Common Questions About Student Loan Refinancing

Personal finance can be the cause of many headaches for a large subset of the population. All of these numbers and convoluted payment systems are too complicated.

Well, unfortunately, all of that is just another part of life. Student loans seem to be a part of life as well, almost like there’s no way around them. The thing is many people don’t know they can actually change the terms of their initial loan by choosing to refinance. It isn’t a decision to be made lightly, and is kind of complicated in its own special way.

To help out anyone who’s curious, here’s a good FAQ on student loan refinancing:

What’s student loan refinancing?

What happens during loan refinancing is either the original lender allows you to change the terms of your loan (changes in interest rate and monthly payments), or an outside refinancing company buys out your debt from the original lender, and now, you pay that second company back under their specific terms — no more complicated than that.

Is this the same as consolidation?

It turns out that no, refinancing and consolidation are two very different beasts, even though they seem nearly the same. Refinancing is essentially getting a brand new loan, while consolidation is putting all of your loans together to make a sort of super loan with the interest rate being an average of all of your existing ones. They’re similar, but not the same.

Is it a smart financial choice?

For many, choosing to refinance their loans helps them achieve their goals of financial freedom. In the world of education loan finance, there are two big reasons why people choose to refinance. The first is to reduce their interest rates, so they end up paying less in interest over the course of their loan, saving them money long-term. The second is to reduce monthly payments, which can enable a household to live much more comfortably each month-long interval by alleviating the overall financial burden.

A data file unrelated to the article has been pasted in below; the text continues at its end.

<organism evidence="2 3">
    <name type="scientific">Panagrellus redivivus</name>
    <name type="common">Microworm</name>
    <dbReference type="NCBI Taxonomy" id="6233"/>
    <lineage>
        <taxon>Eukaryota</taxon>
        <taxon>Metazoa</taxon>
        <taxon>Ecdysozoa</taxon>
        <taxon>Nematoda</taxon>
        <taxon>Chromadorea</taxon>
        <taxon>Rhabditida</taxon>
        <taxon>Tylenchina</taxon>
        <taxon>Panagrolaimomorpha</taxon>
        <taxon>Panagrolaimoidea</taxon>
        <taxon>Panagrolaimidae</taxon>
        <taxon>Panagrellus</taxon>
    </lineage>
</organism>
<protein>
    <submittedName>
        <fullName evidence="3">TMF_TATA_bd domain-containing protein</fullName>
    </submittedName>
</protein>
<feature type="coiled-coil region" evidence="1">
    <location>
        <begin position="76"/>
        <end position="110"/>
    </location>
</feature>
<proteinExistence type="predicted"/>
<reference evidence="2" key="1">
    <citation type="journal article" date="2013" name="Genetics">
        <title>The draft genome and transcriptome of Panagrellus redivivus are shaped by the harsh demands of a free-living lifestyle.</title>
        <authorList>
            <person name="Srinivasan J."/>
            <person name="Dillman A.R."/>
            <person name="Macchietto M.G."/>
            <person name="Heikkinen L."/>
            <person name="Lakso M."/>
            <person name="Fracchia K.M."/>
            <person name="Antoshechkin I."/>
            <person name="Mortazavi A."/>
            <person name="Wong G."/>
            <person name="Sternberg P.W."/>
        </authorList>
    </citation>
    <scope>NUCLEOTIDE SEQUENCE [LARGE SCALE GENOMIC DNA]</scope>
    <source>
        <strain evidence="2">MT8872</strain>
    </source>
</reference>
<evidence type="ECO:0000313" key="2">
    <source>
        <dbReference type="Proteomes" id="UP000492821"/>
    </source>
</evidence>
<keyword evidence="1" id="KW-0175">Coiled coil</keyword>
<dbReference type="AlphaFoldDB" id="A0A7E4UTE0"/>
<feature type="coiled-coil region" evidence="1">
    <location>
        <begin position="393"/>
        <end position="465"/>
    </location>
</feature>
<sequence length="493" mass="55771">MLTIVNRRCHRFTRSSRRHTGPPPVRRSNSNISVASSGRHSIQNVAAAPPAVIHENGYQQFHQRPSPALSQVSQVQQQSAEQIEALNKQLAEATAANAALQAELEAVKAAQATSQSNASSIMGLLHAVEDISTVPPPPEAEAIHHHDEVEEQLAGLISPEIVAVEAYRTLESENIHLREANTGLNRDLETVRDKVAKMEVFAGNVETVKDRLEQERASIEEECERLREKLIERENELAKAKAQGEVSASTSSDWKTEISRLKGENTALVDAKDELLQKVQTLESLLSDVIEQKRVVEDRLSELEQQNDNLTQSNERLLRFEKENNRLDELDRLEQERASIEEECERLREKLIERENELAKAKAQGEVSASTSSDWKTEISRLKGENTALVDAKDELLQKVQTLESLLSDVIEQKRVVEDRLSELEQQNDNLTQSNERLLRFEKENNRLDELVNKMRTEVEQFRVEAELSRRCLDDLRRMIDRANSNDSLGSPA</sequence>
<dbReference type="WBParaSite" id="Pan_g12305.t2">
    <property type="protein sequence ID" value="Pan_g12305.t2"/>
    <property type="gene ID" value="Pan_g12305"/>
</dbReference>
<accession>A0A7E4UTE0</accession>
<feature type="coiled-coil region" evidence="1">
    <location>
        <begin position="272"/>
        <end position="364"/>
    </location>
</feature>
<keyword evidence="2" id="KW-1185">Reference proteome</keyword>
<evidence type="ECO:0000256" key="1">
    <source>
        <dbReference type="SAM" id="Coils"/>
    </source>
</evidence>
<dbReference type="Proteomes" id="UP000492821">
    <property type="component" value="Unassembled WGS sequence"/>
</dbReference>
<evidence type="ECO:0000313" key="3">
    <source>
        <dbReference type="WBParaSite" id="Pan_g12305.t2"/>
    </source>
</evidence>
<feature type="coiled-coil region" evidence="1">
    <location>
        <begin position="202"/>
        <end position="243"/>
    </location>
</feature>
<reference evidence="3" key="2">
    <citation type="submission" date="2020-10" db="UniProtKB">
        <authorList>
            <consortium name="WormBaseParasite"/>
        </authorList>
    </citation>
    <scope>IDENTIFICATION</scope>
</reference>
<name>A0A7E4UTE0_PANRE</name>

What risks are there?

If you choose to refinance a federal loan, you lose access to any specialized federal payment plans, as well as any of their loan forgiveness programs. You’re beholden entirely to the new creditor. If you like flexibility in your payment plans to reflect major changes in your life, refinancing can be a dangerous move. Figure out exactly what you’re agreeing to before you take the refinancing plunge.

How do I qualify?

Your debt-to-income ratio, overall income, and credit score are all checked over with a fine-toothed comb before anyone is willing to offer you refinancing terms. Based on their cut-offs in those three fields, you’ll either qualify for refinancing or you won’t — as simple as that. If you have a good job, a few other outstanding debts, and a good history of paying back debts on time, there’s a good chance you can get a much better deal on your loans.

As with any major financial decision, diligence is vital when deciding what’s best for your future. It’s not impossible to end up getting worse terms than you started with. Don’t be fooled by flashy promises or in-your-face marketing. Make sure all of the terms are spelled out in plain English, with nothing hiding behind the curtain.